On the 48th anniversary of the tragic accident that killed his wife and infant daughter, President-elect Joe Biden visited the Wilmington-area church where they are buried.
Tragedy struck Joe Biden’s family just weeks after the then-29-year-old New Castle County Councilman won a surprising upset victory over longtime U.S. Senator Cale Boggs in 1972.
Biden was in Washington hiring staff in preparation for his first term in the Senate when he got the news that his wife Neilia and infant daughter Naomi were killed in a car accident in Delaware.
“They found some poor young woman to tell me, and she kind of panicked and she said, ‘Your wife is dead and so is your daughter,’” Biden told WHYY News in the 2018 documentary “Delaware’s Joe Biden.”
Biden’s sons, Beau and Hunter, were also badly injured in the crash that happened while Neilia and the children were on their way to pick out a Christmas tree.
As Biden rushed back to Delaware to be with the boys, he started the process of resigning from his Senate seat before he’d even been sworn in.
“I asked my brother to meet with the governor-elect, who was a Democrat, to work on who they’d appoint in my place,” Biden said. “I didn’t think I could be a father that I wanted to be and a Senator.”
Both family and political allies in the Senate convinced Biden to carry on through the heartache.
“He and Neilia, and the children, had worked so hard for this that it was not right to not at least get up and give it a shot,” said Valerie Biden Owens, Biden’s sister and longtime campaign manager. Biden Owens and her husband moved in with her brother to take care of his sons in Wilmington while he worked in Washington.
“It was an extraordinarily close call,” recalls Ted Kaufman, Biden’s longtime chief of staff. “This was one of those 51-49 decisions. He came this close [to resigning].”
In the era before cellphones and constant contact with home, having his sister watch the boys reassured him that they were being well taken care of. “I wasn’t their mommy, I didn’t try to take the place of their mom. We talked about mommy all the time,” Biden Owens said.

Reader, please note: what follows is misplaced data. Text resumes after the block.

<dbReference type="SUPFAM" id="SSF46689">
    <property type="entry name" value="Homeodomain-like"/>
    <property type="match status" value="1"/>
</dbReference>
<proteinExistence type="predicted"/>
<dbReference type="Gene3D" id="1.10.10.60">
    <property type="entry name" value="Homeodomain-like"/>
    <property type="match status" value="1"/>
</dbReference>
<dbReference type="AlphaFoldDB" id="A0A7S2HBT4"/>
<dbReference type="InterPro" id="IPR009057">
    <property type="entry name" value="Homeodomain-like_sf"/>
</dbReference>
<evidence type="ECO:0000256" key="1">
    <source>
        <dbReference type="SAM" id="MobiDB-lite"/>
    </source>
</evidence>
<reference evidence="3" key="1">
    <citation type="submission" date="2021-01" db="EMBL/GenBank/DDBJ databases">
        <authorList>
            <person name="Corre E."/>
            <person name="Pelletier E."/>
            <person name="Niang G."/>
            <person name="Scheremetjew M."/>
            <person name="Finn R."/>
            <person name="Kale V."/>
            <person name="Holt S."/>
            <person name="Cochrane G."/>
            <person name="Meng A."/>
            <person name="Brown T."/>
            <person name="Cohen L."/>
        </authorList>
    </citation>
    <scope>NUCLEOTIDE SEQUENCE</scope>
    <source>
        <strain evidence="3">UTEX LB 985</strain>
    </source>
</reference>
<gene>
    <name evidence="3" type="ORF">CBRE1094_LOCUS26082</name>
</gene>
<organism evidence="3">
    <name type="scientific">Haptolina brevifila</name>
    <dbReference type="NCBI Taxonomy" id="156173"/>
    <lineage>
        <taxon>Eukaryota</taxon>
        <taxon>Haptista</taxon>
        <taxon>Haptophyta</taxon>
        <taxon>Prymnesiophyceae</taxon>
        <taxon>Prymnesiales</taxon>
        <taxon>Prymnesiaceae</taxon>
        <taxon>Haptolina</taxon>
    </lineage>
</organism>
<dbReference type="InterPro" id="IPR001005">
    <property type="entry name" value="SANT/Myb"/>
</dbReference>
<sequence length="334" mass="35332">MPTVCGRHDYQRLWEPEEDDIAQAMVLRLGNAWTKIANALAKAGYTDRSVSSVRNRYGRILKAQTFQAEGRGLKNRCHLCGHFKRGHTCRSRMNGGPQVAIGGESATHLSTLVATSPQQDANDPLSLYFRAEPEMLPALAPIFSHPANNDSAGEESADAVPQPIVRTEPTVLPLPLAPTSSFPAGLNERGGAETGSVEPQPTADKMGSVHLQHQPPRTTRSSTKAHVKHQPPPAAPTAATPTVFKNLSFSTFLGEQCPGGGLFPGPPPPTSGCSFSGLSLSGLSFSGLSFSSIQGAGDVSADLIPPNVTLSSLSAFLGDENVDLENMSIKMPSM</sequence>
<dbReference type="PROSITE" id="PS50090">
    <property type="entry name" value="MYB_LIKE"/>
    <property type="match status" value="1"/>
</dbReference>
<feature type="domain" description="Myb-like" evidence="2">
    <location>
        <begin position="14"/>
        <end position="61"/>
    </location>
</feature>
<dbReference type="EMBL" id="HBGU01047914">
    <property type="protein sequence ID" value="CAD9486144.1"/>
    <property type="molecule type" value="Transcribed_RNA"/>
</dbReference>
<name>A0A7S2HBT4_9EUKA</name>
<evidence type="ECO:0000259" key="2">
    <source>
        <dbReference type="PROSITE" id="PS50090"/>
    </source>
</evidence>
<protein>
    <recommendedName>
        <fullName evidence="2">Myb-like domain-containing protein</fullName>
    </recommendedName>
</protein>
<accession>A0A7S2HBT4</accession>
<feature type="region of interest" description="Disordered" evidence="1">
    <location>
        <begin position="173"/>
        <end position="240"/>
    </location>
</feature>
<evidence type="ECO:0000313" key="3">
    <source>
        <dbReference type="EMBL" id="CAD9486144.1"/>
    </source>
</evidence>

To make it work, Biden started a tradition of traveling back to Wilmington via Amtrak every night after work. It was a habit he would carry on throughout his more than three decades in the Senate.
“It’s the first time I realized what incredible character he has,” Kaufman said. “You cannot imagine how bad that was. And to get up and come to Washington every day while he was going through it. It was painful to watch.”
Senate colleagues including Majority Leader Mike Mansfield of Montana and Sen. Ted Kennedy of Massachusetts helped convince Biden to stay.
“They all came to me and said, ‘Look, your wife worked really hard to get you this job,’” Biden said. “At least be sworn in and come for six months.’”
On the day he was scheduled to go to Washington to be sworn-in, Biden couldn’t bring himself to go. So instead, the secretary of the Senate traveled to the Delaware hospital where Biden’s sons were still being cared for two weeks later, and he was sworn-in at their bedside.
That six-month trial run turned into 36 years in the Senate and another eight years as vice president.
In the 48 years since the accident, Biden has reached the pinnacle of American politics as he prepares to take the presidential oath of office next month. But amid great political success has come more heartache. Biden’s oldest son Beau died of brain cancer in 2015. Beau served two terms as Delaware’s attorney general and was a rising political star who made a splash on the national stage at the 2008 Democratic National Convention.
Biden didn’t talk to reporters after visiting the church early Friday morning, but he did talk about the role religion plays in his life during a 2017 conversation with Fresh Air host Terry Gross at WHYY’s President’s Dinner.
“I find great solace in my faith,” he said. “I’m not that spiritual, but I’ve found that for me the externalities in my faith bring me a sense of peace.”
Get daily updates from WHYY News!